North Carolina ESL Educators Overcome Pandemic Challenges
Cindy Anderson, an English teacher at Culbreth Middle School, has worked with students from diverse backgrounds, many of whom are new to the United States and have come from non-traditional educational paths.
When English learning moved online during the pandemic, Anderson said, it became difficult for teachers and students.
“It’s put (the students) at least a year behind, if not more, and trying to get them to a certain level at this point is very difficult,” she said.
English language learners often aren’t able to get as much help outside of school as other students, Anderson said. This lack of support can hurt them academically.
“Some of our better-off students can get a lot of help, our kids can’t,” she said. “Maybe they were home alone while mom and dad worked, or mom and dad slept during the day so they could work at night.”
As the pandemic and associated staffing shortages have taken their toll on North Carolina school districts, English teachers like Anderson have faced many unique challenges.
Emily Lewis, ESL facilitator for Orange County Schools, said in an email that the broader teacher shortage has affected the ESL curriculum for the school district.
Lewis said that at one school, several kindergarten teachers had to learn how to deliver language lessons to students due to a lack of available ESL teachers.
“Truly the teachers are stretched and doing their best, but we all know we could do more if we were full,” she said in the email.
Lewis supervises, provides instructional coaching, and monitors the effectiveness of the ESL program. This work, she said, has been directly and significantly affected by the pandemic.
Along with other ESL teachers, Lewis has been forced to learn how to navigate remote learning during the pandemic. She said she provided lessons and support directly to students due to teacher shortages caused by the COVID-19 quarantine and isolation.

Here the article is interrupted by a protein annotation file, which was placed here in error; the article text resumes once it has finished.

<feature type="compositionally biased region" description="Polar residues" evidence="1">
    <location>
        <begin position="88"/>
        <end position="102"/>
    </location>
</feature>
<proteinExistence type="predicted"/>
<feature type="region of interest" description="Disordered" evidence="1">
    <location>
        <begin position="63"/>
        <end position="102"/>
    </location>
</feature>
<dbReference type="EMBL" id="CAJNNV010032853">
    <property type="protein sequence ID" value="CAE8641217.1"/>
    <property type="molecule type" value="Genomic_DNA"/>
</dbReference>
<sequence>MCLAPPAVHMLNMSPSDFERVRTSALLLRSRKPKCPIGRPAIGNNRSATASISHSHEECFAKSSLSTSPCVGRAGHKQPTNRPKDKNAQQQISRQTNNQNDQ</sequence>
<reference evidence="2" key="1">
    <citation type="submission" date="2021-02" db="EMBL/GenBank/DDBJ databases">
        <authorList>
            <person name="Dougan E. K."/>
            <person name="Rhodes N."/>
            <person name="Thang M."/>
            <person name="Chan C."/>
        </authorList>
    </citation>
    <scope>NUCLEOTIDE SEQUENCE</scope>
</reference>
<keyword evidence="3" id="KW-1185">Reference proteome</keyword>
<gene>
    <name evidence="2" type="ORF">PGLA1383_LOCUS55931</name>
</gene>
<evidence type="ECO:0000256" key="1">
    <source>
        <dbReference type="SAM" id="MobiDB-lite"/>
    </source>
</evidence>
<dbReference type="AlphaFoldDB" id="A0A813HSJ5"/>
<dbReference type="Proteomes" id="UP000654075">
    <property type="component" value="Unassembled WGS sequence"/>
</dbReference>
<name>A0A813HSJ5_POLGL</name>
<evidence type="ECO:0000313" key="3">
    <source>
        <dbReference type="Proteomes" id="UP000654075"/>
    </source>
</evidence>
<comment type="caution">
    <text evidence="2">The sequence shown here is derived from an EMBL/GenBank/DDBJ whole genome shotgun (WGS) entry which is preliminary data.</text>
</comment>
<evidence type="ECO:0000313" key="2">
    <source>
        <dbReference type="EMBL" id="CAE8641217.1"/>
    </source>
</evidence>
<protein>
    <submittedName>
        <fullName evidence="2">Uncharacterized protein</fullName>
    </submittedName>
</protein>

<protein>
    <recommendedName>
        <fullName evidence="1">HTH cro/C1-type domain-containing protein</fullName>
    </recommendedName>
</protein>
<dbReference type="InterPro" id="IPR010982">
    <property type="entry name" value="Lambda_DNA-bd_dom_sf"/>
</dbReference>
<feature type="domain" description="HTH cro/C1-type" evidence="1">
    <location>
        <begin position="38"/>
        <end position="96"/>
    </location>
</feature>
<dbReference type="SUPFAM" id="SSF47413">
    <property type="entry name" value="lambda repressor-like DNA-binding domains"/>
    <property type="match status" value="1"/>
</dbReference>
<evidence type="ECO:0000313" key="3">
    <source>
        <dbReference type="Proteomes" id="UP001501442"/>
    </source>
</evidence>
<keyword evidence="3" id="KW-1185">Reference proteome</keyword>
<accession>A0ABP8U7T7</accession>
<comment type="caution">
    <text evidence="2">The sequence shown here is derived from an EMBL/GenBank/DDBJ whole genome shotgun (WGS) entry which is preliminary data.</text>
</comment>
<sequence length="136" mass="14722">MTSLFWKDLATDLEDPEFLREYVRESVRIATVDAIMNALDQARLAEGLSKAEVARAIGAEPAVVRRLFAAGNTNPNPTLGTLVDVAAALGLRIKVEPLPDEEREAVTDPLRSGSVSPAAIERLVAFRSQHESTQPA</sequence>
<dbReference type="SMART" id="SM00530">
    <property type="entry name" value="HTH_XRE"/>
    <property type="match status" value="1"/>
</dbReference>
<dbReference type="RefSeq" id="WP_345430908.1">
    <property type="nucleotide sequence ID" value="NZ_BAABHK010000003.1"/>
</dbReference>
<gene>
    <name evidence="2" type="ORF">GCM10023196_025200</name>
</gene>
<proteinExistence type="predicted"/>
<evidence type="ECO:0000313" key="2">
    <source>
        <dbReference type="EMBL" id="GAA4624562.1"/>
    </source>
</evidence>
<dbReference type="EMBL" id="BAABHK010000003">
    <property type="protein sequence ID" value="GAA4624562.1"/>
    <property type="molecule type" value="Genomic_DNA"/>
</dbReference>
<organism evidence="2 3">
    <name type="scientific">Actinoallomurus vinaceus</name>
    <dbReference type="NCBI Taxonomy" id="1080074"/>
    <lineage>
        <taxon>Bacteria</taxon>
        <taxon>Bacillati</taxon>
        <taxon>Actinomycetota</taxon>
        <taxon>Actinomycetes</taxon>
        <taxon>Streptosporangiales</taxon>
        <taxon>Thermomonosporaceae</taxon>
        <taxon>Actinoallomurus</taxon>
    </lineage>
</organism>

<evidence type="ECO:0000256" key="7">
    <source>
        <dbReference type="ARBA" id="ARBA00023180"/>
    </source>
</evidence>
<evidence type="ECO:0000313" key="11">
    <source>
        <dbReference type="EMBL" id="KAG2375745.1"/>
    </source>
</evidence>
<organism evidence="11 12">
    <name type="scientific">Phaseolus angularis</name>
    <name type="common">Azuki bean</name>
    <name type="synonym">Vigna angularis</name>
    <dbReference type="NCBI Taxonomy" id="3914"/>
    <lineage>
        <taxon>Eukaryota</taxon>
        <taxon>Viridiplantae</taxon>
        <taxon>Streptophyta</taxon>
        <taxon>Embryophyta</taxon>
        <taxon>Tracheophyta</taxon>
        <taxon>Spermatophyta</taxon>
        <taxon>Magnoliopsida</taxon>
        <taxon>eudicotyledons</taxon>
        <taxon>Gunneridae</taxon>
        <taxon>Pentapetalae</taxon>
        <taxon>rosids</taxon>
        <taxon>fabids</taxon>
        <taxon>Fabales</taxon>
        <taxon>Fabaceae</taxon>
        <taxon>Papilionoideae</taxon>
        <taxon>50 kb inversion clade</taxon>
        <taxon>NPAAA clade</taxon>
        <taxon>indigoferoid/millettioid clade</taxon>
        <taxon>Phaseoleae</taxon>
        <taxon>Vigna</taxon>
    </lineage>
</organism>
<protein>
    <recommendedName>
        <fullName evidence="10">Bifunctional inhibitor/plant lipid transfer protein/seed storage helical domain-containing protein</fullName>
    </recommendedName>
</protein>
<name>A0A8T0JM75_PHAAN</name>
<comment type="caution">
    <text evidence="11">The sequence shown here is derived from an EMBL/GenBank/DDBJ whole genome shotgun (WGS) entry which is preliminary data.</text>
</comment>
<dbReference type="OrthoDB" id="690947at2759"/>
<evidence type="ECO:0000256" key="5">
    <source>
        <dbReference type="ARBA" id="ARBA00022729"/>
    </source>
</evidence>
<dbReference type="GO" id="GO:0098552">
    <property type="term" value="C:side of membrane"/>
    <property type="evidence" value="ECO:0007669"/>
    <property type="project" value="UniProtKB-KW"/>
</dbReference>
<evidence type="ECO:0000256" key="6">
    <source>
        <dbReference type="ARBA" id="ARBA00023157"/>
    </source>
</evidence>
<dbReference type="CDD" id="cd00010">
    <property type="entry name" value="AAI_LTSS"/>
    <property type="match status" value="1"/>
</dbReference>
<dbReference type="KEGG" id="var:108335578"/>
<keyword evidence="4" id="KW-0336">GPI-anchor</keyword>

Sashi Rayasam, director of K-12 English learner services for Durham Public Schools, said in an email that the pandemic has also had a significant effect on ESL teachers for the DPS.
She said that although the pandemic has affected English learners, there have been no significant vacancies for ESL teachers.
“Teachers had to adapt to virtual delivery of the curriculum, ensure students had access to technology, and manage student access to social/emotional support,” Rayasam said.
Fight against the shortage
To make up for the lack of certified teachers, Lewis said the OCS has added English tutors to its ESL program. She said this opportunity has allowed English learners to receive more one-on-one support.
Carrie Doyle, president of the Orange County Board of Education, said OCS’s ESL programs are working “reasonably well” despite the pandemic and associated staffing shortages.
“Specifically for ESL teachers, we currently have one part-time position at the primary level that is vacant and one full-time position at the middle level that is vacant,” she said. “We don’t have any vacancies in high school.”
However, she said it was difficult to find people involved in translation and family outreach services, which led to these specific shortages in some schools.
To address these staffing shortages, the district has established Parent Academies for families whose first language is not English. These programs are designed to provide parents with a better understanding of how to access services such as the college application process and online education programs for their students.
“A lot of people come from different countries with different understandings of public school, and so it’s as much the language (as) the way the American education system works that we offer families,” Doyle said.
Lewis said in an email that although many families struggled during remote learning, the return to in-person learning has helped ESL teachers better reach their students.
“This partnership between schools and families has continued beyond remote learning and I am proud of our ESL team’s continued efforts to help families become essential members of their respective school communities,” said she declared.
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